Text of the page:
Apple is the best placed of all major tech companies to potentially drive mobile AR, with its end-to-end ecosystem of hardware, software, app store, developers and retail. The company has been characteristically enigmatic despite Tim Cook’s stated enthusiasm for AR, but all it needs are a few additional sensors, integrated Metaio software and some serious intent. As above, our base case sees this happening next year (outperform 2017, underperform 2019). For Apple customers, there would be no marginal cost to buying an AR enabled iPhone – they’re going to buy one anyway. 

 

Samsung is likely to remain a major player in mobile VR, despite what happened with the Galaxy Note 7. But it’s not a full ecosystem play for mobile VR because Facebook runs its Gear VR appstore. Samsung’s Gear VR headset, one of the cheaper VR headsets, is the most popular, according to an International Data Corporation report published on Thursday. Samsung shipped 490,000 (2017) of those headsets in the first quarter, giving the company a 21.5% market share.

 

Microsoft’s Satya Nadella focused HoloLens AR/mixed reality on the Enterprise market because of its high spec and price, and going mass consumer doesn’t look likely in coming years. So while you could play Minecraft on HoloLens, you’ll only do so as part of “research” at work. Microsoft’s Windows 10 VR is a game changer for the PC/console VR market with its inside-out tracking, low price and basic platform requirements, and the company is staying true to its Windows playbook with partners HP, Dell, Lenovo, Acer and Asus making the hardware. There’s also a good chance Xbox One Scorpio will see a Windows VR headset bundle at launch to drive console VR growth.

Yet despite all its assets, Microsoft doesn’t have a focused mobile VR/AR play apart from Minecraft (a big game, but not a platform). Until a clear strategy emerges, Satya Nadella’s Microsoft risks missing the mobile VR/AR platform shift in the same way Steve Ballmer’s Microsoft did with phones.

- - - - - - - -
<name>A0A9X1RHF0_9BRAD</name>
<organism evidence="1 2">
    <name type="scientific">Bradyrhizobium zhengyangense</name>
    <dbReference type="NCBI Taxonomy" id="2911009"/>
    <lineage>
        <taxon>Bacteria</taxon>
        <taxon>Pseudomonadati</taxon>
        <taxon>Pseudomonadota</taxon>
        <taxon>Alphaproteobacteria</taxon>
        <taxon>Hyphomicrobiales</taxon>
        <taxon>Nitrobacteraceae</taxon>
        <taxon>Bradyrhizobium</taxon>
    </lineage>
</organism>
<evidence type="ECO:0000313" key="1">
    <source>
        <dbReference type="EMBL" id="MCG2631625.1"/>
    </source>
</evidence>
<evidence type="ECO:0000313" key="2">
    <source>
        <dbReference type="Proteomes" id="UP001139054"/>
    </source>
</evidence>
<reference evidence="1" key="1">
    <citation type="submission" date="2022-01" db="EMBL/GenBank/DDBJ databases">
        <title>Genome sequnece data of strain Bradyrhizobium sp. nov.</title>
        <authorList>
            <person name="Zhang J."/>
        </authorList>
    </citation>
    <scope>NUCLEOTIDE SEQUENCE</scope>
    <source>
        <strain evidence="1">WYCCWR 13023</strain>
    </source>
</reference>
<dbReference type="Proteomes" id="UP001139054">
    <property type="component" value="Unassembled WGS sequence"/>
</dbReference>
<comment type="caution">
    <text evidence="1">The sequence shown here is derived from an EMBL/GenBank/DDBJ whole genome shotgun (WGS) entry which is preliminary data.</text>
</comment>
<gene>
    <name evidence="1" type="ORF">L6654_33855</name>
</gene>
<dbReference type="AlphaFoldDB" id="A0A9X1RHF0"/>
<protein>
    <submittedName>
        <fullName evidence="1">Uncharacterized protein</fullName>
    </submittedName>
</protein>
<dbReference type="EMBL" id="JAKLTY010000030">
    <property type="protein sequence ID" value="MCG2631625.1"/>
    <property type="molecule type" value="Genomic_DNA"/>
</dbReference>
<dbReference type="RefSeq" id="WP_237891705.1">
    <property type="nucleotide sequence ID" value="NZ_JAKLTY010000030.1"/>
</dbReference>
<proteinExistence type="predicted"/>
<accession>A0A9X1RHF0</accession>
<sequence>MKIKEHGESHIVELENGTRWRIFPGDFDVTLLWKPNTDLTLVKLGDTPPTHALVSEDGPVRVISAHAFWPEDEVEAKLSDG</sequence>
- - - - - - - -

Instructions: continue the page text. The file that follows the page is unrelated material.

After its misadventures with Glass, Google is doing the Googliest thing possible for VR/AR – everything. For VR Explorers, Cardboard is a low risk entry point for VR and Daydream View could become the mobile VR leader (whether made by Google or others). Google’s approach with Project Tango (both inhouse and with hardware partners) is at the forefront of the impending mobile AR revolution. However, Apple vs Google in mobile VR/AR could end up looking like iOS vs Android: Apple with a hugely profitable end-to-end mobile AR ecosystem, Google enabling a larger open mobile VR/AR ecosystem to drive its core search advertising and Google Play revenues. A good result either way. Speculation about a merged Tango/Daydream standard using Tango sensors for VR might require a new form factor to the current closed back Daydream View, and it’s still too early to make a call on a potential Google Glass 2.

 

The console/PC VR market should also see Sony continue to drive core games revenues with PSVR, while HTC’s Cher Wang could consider how to make the HTC Vive more accessible to a mass consumer audience in terms of price. HTC might also adopt a Facebook-style dual PC/mobile VR strategy and enter mobile AR, but would need to grow its core phone market share to scale.HTC is the third biggest VR headset supplier with 191,000 of its Vive headsets shipped in the first quarter of 2017. Although the Vive is the most expensive VR headset on the market at still $599, HTC “enjoyes success in the commercial space as VR cafes have been popping up around the world, particularly in Asia. Imax (IMAX, +0.20%), for example, is using the HTC Vive in its handful of VR arcades that it is opening this year. The lighthouse room-scale will be improve in November 2017 and will be an alternative to expensive Optitrack capture system.

 

Intel’s Project Alloy all-in-one VR headsets look set to shake up the VR Specialist market when they launch later in the year.